Guwahati: In a first, Excelcare Hospitals successfully treated and discharged a patient suffering from Black Fungus (Mucormycosis) on Tuesday.
The patient, a 26-year-old male from Darrang was under the care of Dr Karan Saraf, Nephrologist & Transplant Physician at Guwahati’s Excelcare Hospital. The patient underwent kidney transplant in December 2020 and was recovering well with a normal kidney function.
He developed COVID-19 in May this year, which was managed by changing his transplant medication and steroids. Soon after recovery, the patient presented with greyish nasal discharge, right-sided headache, blurred vision and mild swelling in the right cheek. On evaluation, he was diagnosed to have a fungal infection of the sinuses with extension to the brain.
Subsequently, endoscopic debridement was done on June 5 by the ENT Team comprising of Dr Bubul Chandra Roy, Dr Akriba Ahmed and Dr Bikash Choudhury. Multiple tissue cultures were examined in Microbiology Lab of Gauhati Medical College and Excelcare Hospitals, which eventually confirmed it to be a case of Black Fungus (Mucormycosis). MRI done on the seventh day showed clearance of the disease from the sinuses.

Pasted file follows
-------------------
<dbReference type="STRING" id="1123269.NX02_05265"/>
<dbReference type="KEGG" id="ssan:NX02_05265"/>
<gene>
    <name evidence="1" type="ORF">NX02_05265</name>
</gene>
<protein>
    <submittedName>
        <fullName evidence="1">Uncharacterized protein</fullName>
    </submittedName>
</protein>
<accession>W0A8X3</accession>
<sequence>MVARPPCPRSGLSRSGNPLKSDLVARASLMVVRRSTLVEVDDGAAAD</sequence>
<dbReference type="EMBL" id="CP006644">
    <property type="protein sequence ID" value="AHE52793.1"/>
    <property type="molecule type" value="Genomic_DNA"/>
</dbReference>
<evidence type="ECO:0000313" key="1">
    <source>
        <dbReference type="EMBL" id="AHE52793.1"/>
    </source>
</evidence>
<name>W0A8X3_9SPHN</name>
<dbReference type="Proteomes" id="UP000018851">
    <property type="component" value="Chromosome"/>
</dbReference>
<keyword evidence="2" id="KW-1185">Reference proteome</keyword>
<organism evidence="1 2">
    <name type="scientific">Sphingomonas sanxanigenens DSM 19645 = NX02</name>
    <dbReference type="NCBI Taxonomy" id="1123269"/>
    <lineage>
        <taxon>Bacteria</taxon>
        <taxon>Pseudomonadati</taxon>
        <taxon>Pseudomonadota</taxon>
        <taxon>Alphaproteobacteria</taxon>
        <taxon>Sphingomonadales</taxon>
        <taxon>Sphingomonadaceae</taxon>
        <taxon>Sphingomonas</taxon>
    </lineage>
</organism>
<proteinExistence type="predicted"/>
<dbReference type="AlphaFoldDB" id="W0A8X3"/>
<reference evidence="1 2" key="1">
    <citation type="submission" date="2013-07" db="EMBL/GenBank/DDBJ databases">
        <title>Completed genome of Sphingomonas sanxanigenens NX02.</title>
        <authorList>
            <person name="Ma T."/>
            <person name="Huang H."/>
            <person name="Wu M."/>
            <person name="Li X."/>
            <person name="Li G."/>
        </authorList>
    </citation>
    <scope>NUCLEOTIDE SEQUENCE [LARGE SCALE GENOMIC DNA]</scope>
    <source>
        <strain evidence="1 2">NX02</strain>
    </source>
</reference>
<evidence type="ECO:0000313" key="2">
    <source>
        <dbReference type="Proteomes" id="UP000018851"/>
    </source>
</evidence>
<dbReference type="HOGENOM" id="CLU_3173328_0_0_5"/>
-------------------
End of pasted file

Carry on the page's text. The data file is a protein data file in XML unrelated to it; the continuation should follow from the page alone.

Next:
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Dr Saraf said, “The patient made good recovery and was discharged on Tuesday. However, he will require long term antifungals and close monitoring. This case posed a unique challenge as the team had to balance the transplant medications and risks of antibiotics-related damage to the transplanted kidney.”
He added that timely intervention, early surgery (if needed) and antifungals can help in reducing the mortality.
“There has been a two-fold rise in Black Fungus cases during this pandemic with a death rate of more than 50%,” said Dr Frincy Khandelwal Baruah, Chief Microbiologist at Excelcare Hospitals.
Dr Manash P Baruah, Director & HOD – Endocrinology, said, “Steroid use in treatment of COVID, uncontrolled sugars and immune dysregulation has contributed substantially to the rise in such cases. Strict monitoring and control of sugars post COVID, if necessary by intravenous insulin, can help reduce the risk of black fungus infection.”
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